s Thailand has entered a blockade to control the spread of coronavirus in February last year, the sudden death of more than 600 horses has sparked fears among researchers that the underlying cause is another deadly animal virus that could kill humans.
Only after the blood samples were analyzed in Britain that the cause of the deaths has been confirmed as an African horse disease – a viral disease not known to harm humans but widespread among horse species, including Zebras in Africa.
The sudden arrival of the disease in Thailand, where it was then spread by biting flies, came as another warning signal to a global health community alarmed by the potential dangers of the wild trade.
“Commercially traded animals can carry pathogens for which humans or other animals have no immune response. So those pathogens can be transmitted in many ways, regardless of whether the animal is legally or illegally exchanged,” said Steven Galster, the founder of anti-smuggling NGO Freeland, one of two charities. The Independent works with it as part of its Stop The Illegal Wildlife Trade in an attempt to protect a wild animal at risk due to the conservation financial crisis caused by Covid-19.
“If we leave these wild animals alone in their natural environments, they are not only beautiful to look at, they play critical roles in our ecosystem, but steal or drive them away from their homes and they become possible dynamite rods.”
Mr Galster warned that the ongoing wildlife trade in Southeast Asia is a “ticking clock bomb”, risking a new virus outbreak. Six pandemics or international zoonotic outbreaks – HIV, Ebola, Bird Flu, SARS, MERS, and now Covid-19 – have been linked to the destruction of animals and their habitats.
There are two main drivers of such outbreaks. First, the conversion of wildlife, often for agriculture, which pushes wildlife into farms and communities, and second, a growing wildlife trade that draws the animals from their habitats and into urban areas.
“Both drivers cause stress for the animals and put them in unnaturally close contact with humans, where they can shed viruses that do not harm the animal but can make people sick or kill people,” Mr. Galster added.
The recent WHO survey in Wuhan of the origins of Covid-19 concluded that the virus did not flow out of a laboratory, but was more likely to have come from commercial supply chains, either from Chinese livestock farms or from Southeast Asia.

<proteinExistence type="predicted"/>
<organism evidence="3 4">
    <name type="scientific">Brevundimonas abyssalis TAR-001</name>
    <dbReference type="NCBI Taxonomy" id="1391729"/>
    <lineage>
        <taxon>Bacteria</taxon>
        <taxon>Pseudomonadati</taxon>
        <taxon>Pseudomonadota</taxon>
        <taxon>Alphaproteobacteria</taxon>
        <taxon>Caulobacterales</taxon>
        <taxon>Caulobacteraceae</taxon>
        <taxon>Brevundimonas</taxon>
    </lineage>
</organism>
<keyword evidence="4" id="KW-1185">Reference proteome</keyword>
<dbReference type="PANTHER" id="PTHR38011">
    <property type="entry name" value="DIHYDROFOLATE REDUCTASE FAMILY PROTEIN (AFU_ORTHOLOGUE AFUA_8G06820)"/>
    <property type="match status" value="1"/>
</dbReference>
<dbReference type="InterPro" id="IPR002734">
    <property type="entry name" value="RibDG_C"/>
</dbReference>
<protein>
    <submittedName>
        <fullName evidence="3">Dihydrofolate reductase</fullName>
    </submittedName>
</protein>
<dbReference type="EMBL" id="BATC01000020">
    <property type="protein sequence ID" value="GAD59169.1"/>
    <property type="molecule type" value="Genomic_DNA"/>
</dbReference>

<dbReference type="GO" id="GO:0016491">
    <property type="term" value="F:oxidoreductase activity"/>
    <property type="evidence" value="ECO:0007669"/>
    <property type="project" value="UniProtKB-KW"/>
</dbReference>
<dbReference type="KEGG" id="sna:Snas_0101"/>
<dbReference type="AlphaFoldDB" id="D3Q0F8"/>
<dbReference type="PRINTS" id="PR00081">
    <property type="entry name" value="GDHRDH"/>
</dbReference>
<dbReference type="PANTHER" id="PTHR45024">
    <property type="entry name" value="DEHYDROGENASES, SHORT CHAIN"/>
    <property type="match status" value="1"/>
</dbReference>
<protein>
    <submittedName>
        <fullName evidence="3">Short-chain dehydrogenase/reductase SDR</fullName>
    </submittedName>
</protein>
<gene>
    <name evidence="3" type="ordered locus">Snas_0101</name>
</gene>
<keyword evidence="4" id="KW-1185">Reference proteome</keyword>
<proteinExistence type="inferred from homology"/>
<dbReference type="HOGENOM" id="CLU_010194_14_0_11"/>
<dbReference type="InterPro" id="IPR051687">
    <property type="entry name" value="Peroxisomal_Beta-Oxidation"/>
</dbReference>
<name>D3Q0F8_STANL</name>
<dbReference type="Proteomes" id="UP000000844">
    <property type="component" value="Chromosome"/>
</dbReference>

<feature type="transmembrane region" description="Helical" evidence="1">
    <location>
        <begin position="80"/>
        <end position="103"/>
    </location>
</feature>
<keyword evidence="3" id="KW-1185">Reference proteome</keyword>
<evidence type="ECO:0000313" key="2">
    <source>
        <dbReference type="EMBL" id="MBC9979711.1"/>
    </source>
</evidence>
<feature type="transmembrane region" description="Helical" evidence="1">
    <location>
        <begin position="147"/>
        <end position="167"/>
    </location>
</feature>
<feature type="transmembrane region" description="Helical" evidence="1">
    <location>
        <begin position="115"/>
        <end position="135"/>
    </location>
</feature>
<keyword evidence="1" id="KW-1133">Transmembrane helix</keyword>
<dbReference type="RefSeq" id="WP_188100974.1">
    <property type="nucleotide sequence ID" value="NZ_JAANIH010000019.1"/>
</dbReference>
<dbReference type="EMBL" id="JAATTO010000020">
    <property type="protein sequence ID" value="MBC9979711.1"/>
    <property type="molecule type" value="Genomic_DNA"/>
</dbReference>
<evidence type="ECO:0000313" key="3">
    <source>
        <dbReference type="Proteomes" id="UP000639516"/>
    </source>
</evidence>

Freeland called on Southeast Asian governments to close their natural markets as a matter of conservation and public health. The organization has been campaigning for the past 19 years to close the natural section of Bangkok’s Chatuchak market, considered the region’s largest exotic animal market.
On Wednesday, Freeland called on all 10 ASEAN nations through an official meeting to do the same to any markets across the region still operating.
Thea Kolsen Fischer, a member of the WHO delegation who took part in the Wuhan survey, told a Danish newspaper Politics last week markets like Chatuchak could be the source of Covid-19 and could also be the source of a new deadly virus strain and explosion in the future.
In response, the Thai Ministry of Public Health held a press conference, insisting that there is no evidence of Covid-19 originating from Chatachaka or Thailand, and that further studies are needed.
Officials revealed that an earlier inspection of Chatachaka on March 19, 2020 found that some animals sold there have a different strain of coronavirus. The ministry added that they are now working with other authorities to closely inspect the Chatuchak animal market. It added that it will launch a plan to increase the protection of wildlife and prevent the trade of wild animals in markets.
Freeland responded to the ministry’s statement with “cautious optimism.”
“The last time authorities reacted to media exposure on this market, they sprayed it, did random tests and then reopened it, so we hope they will only close it this time,” Mr Galster added.
Freeland’s market research found that animals such as minks, badgers, porpoises, mongooses, civets and weasels that are especially sensitive to viruses hosted by bats, including rabies, Ebola and coronavirus, are readily available in the Chatuchak market.
Dr Abi Tamim Vanak, a scientist at Ashoka Trust for Research on Ecology and Environment (ATREE), warned that the often low levels of hygiene at such markets cause concern.
“Animal markets tend to keep wild animals from different regions in one place, with little respect for the fact that these animals could host many viruses,” he said.
“Because they are held on top of each other, various types of viruses circulate in the air and through their saliva and other body fluids, possibly going from one animal to another.”
When this happens, the chance of viruses mutating and becoming able to infect other animals and even humans increases.
Mr Galster said the only way to prevent such risks is to stop the animal trade altogether until greater regulation is put in place.
“This means that before you are allowed to trade the species commercially, you must send a report saying that you are sure that such trade will not harm either that species or the public,” he said.
“We actually believe that the only way to ensure that we don’t push these species to extinction and cause another pandemic in the meantime is to stop wildlife trade.
“Keeping these markets open and pretending they can be safely regulated, after Wuhan, is like saying we can safely regulate nuclear bombs after Nagasaki.”